Target Influencers for Profitable Word-of-Mouth Marketing
Tasked with generating higher revenues on smaller budgets in more crowded marketplaces, today's marketers must take advantage of every tool at their disposal. One such resource is the power of word-of-mouth, an approach that uses the innate behavior of a unique group of consumers, known as influencers, to extend the reach of your efforts via “talkability.” A recent whitepaper from ICOM, a division of Epsilon Targeting, examines how to best tap into this rich resource.
Based on the latest findings from ICOM, previous profiles of influencers have to be adjusted. Consider the following:
- consumers are influencers strictly within product categories, not across them all;
- few commonalities exist within influencer demographics, as they cross gender, age, income levels and channels; and
- influencers do their talking in person — at the kitchen table, on the phone, etc. — but opportunities exist to take their messages to new realms, such as social media.
One trait proves universal to influencers, however: They talk more than the average person, and do so in a way that connects people. But that doesn't mean they're willing to talk up any product/service. They're category specific. A young mother, for example, could speak passionately about diapers, but have no interest in tires, the whitepaper notes. Influencers are united by a passion or a particular life stage or lifestyle — a new baby, car, house or affinity for cars — that causes them to be interested in a particular product segment, according to ICOM's research.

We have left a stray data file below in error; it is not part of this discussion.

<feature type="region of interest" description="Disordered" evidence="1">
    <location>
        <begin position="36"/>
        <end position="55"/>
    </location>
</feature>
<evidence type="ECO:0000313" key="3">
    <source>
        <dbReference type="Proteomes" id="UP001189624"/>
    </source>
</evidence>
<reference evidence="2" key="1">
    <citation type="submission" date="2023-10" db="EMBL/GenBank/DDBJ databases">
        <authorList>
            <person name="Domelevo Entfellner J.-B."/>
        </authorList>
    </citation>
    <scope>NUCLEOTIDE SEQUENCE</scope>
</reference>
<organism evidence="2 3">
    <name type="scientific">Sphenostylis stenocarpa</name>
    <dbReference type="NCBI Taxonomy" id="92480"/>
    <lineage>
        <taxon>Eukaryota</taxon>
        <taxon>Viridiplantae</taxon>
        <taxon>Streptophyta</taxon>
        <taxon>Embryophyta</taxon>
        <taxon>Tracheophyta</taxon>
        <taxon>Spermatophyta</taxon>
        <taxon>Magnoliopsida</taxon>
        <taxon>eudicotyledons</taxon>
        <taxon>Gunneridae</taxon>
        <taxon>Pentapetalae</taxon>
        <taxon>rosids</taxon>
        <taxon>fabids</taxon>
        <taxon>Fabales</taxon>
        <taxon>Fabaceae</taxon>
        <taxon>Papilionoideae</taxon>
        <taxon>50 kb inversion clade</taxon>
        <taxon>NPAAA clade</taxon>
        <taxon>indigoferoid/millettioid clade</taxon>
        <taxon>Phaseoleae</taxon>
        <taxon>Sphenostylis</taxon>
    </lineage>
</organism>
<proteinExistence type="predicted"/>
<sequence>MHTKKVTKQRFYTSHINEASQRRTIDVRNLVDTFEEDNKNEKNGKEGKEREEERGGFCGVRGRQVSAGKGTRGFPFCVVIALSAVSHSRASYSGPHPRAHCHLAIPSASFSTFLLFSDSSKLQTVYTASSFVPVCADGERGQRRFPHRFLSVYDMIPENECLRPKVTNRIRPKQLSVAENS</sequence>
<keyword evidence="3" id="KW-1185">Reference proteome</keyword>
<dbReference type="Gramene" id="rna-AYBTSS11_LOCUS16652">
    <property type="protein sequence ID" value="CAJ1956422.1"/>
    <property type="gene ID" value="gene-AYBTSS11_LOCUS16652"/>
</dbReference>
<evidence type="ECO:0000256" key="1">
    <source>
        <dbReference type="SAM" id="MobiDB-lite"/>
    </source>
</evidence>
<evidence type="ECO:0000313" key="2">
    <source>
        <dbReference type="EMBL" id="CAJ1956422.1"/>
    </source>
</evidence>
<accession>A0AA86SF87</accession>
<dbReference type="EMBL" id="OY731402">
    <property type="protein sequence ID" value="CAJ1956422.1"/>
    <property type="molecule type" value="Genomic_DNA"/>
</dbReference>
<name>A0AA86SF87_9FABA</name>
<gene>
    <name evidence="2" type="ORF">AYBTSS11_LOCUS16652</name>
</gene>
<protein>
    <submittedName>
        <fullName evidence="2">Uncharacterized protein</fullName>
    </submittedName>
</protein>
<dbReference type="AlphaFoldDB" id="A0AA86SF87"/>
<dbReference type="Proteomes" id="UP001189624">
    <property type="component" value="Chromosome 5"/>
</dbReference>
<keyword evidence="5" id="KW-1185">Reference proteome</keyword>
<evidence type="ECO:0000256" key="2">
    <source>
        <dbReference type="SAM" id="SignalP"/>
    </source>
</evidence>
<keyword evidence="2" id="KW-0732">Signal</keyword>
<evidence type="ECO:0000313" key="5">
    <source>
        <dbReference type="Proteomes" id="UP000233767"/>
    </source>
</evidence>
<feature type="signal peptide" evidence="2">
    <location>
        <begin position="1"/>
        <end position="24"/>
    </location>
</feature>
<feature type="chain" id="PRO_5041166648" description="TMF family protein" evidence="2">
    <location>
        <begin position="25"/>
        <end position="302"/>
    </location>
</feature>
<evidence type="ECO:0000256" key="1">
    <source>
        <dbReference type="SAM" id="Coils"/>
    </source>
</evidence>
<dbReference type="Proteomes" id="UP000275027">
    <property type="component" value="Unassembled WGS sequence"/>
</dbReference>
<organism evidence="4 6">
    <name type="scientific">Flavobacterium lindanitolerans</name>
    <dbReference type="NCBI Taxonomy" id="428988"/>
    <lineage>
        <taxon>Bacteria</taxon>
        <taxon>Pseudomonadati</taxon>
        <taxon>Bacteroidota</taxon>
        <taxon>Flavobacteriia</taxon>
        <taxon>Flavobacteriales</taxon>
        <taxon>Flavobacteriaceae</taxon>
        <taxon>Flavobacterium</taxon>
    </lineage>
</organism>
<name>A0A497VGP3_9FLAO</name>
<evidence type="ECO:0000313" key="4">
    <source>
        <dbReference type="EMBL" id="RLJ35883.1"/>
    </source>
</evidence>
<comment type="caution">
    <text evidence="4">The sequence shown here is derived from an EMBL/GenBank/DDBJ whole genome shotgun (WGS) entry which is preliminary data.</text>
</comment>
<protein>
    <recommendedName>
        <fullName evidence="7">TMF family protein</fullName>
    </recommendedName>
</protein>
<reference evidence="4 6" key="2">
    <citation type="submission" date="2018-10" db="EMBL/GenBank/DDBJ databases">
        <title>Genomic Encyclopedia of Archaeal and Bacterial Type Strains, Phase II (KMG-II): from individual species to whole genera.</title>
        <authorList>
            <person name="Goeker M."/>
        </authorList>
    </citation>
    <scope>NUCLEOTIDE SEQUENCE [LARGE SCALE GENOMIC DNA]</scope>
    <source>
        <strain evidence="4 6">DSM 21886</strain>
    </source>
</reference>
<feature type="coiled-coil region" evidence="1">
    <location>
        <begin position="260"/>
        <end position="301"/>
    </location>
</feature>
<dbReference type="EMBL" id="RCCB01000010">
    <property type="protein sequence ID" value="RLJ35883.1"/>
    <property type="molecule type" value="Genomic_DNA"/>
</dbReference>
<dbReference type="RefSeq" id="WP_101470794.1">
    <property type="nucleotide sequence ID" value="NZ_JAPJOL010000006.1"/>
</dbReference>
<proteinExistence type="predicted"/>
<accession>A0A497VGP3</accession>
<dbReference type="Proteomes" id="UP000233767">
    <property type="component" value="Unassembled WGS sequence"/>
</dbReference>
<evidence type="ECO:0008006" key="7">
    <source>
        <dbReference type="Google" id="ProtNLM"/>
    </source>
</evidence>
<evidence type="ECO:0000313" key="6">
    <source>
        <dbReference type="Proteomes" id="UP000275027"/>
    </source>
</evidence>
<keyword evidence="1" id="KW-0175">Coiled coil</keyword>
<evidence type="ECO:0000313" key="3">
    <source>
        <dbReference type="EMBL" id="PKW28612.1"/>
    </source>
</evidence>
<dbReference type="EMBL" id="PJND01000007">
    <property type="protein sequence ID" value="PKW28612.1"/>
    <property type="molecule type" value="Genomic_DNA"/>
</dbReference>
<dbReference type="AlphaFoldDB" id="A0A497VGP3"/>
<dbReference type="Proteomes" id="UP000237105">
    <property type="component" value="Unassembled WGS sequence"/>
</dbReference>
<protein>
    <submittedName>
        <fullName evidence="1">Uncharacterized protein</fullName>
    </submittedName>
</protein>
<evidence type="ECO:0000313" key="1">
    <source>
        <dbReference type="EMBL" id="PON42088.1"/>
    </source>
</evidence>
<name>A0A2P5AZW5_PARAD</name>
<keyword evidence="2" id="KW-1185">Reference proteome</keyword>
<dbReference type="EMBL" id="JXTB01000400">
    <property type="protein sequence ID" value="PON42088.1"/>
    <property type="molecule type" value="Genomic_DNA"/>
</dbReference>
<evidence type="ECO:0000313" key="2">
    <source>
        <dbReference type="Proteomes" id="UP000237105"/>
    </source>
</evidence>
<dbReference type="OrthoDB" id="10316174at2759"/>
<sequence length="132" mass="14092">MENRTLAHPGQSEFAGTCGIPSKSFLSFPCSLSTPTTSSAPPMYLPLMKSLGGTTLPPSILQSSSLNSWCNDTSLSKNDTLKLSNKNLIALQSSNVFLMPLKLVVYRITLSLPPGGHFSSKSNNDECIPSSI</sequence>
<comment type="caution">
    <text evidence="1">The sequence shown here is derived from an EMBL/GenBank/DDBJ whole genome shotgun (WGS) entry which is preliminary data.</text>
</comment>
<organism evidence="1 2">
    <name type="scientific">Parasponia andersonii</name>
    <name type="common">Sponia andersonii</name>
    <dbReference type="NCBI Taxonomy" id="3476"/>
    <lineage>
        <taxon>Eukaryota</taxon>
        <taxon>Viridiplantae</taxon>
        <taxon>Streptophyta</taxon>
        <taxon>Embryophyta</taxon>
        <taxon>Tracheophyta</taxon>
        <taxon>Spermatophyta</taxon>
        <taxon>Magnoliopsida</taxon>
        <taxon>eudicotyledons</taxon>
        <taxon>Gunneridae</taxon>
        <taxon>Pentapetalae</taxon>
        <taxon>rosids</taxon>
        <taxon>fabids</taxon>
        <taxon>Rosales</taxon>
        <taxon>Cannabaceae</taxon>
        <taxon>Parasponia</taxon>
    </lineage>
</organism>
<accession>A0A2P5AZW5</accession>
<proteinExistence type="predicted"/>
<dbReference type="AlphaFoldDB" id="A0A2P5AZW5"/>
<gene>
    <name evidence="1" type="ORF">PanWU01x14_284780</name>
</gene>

Influencers also have a higher propensity for connecting with friends and family than random consumers, the whitepaper finds. Therefore, their comments carry more credibility, regardless of the size of their networks, because they tend to be more active within social communities. Because they've established themselves as authorities, influencers are more likely to be sought after for their opinions, the whitepaper says. That's why it's so valuable for an influencer to tout your specific brand or product.
Once you've identified influencers, track their behaviors. Influencers' audiences include not just the assumed demographic, but also unexpected sets of consumers, according to the research. People who are influencers recommend in three categories or fewer, the whitepaper finds. And these recommendations are typically made in personal settings. Regardless of how influencers receive product information — via email, first-hand experience or in-store promotion — about 90 percent of word-of-mouth communication occurs face-to-face or via phone, reports ICOM.